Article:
In this memory play, narrator Tom Wingfield who is also a character in the play, tells the story from his memories. Set in St. Louis in 1937, Tom works a tiresome job in a shoe warehouse in order to support his mother, Amanda, and his sister, Laura. His father, Mr. Wingfield, left the family years ago, and with the exception of one postcard, has not been heard from since. But his presence is pervasive, as his picture still hangs in the family’s living room.
It is dinnertime in the Wingfield home; and Amanda regales, once again, tales of her many suitors as a young women in the South. She is disheartened by Laura’s profound shyness and her inability to attract men the same way she did. In hopes of helping her gain some confidence, Amanda enrolls Laura in a business college.
Weeks later, Amanda discovers that Laura has dropped out without telling her. Amanda decides something must be done to find suitors for Laura. She starts selling magazine subscriptions in order to earn extra money, something Amanda is sure to bring the men calling.
Meanwhile, Tom is miserable at work and seeks distraction in the movies, drinking, literature, and writing, much to his mother’s disappointment. He knows his mother and sister rely on his income, but he feels trapped. Tom and Amanda argue frequently, and during one of their quarrels, Tom accidently breaks several of Laura’s prized glass figurines.
The next morning, Tom apologizes to his mother and they talk about his restlessness and Laura’s prospects. She asks him to keep an eye out for “nice, young men” at the warehouse to introduce to Laura. A few days later, he invites Jim O’Connor, a casual friend, home to dinner. Amanda is ecstatic and wants everything to be perfect.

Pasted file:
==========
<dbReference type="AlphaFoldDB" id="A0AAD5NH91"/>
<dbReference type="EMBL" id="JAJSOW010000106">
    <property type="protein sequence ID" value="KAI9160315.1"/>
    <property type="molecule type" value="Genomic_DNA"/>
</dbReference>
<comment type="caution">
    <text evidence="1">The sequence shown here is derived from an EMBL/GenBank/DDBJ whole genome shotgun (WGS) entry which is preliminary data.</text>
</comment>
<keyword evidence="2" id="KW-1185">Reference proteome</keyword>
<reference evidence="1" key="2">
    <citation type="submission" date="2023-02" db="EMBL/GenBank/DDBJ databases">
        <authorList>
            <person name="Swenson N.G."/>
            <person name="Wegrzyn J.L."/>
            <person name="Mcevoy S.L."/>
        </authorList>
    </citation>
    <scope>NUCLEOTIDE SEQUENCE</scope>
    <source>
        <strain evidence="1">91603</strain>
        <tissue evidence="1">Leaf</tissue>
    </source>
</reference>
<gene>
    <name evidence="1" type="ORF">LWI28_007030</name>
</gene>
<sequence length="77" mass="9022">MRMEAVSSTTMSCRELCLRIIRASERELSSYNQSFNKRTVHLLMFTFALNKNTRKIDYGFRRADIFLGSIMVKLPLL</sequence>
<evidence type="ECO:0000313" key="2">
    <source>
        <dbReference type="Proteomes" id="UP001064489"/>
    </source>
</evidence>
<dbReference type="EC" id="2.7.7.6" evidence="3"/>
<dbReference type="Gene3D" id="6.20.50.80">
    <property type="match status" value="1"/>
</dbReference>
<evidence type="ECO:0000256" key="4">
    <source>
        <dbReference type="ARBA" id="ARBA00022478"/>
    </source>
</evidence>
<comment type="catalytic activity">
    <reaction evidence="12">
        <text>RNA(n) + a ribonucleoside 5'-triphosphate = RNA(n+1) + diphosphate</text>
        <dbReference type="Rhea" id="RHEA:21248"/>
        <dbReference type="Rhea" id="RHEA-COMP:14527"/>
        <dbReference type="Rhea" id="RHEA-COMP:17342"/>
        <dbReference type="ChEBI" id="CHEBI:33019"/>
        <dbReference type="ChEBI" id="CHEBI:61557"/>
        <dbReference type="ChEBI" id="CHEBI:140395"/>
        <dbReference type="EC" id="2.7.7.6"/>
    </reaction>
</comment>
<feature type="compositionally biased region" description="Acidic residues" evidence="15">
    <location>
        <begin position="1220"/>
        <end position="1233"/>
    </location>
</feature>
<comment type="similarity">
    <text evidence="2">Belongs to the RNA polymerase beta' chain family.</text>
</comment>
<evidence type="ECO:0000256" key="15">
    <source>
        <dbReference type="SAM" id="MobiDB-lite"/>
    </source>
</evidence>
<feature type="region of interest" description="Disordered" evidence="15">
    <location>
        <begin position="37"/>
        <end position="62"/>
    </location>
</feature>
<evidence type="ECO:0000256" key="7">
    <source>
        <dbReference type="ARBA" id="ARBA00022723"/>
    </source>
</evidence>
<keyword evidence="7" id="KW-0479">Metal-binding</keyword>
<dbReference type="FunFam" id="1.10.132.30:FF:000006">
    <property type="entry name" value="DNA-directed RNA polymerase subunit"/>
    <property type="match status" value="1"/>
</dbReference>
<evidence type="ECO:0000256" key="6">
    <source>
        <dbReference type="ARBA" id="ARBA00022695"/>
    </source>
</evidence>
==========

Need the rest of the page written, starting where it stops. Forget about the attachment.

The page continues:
The next evening, Amanda prepares an elaborate meal and insists Laura wear a new dress. Laura is petrified, especially when she discovers that Jim is the same person she had a crush on in high school. Tom and Jim arrive, and Laura, still terrified, quickly leaves the room. The men discuss their jobs at the warehouse, and Tom admits to Jim that he has used the money for their electric bill to join the Merchant Marines and leave his job and family, seeking adventure in the world.
Throughout dinner, Laura feigns illness while Amanda is a reincarnation of her flirty younger self. As dinner ends, the lights go out as a result of the unpaid electric bill. Candles are lit and Amanda encourages Jim to keep Laura company while she and Tom clean up dinner. At first Laura is paralyzed by her shyness when Jim joins her, but, once they start talking, she begins to come out of her shell. They reminisce about how they knew each other in high school and the nickname, “Blue Roses,” he had for her. Things continue to go well between Laura and Jim and they enjoy each other’s company.
Will Laura finally be able to overcome her shyness? Will Tom actually abandon his position as family breadwinner? Can Amanda let go of the past and help her children find their futures? The answers all lie in the conclusion of this classic American drama of a dire family’s challenges and fragility.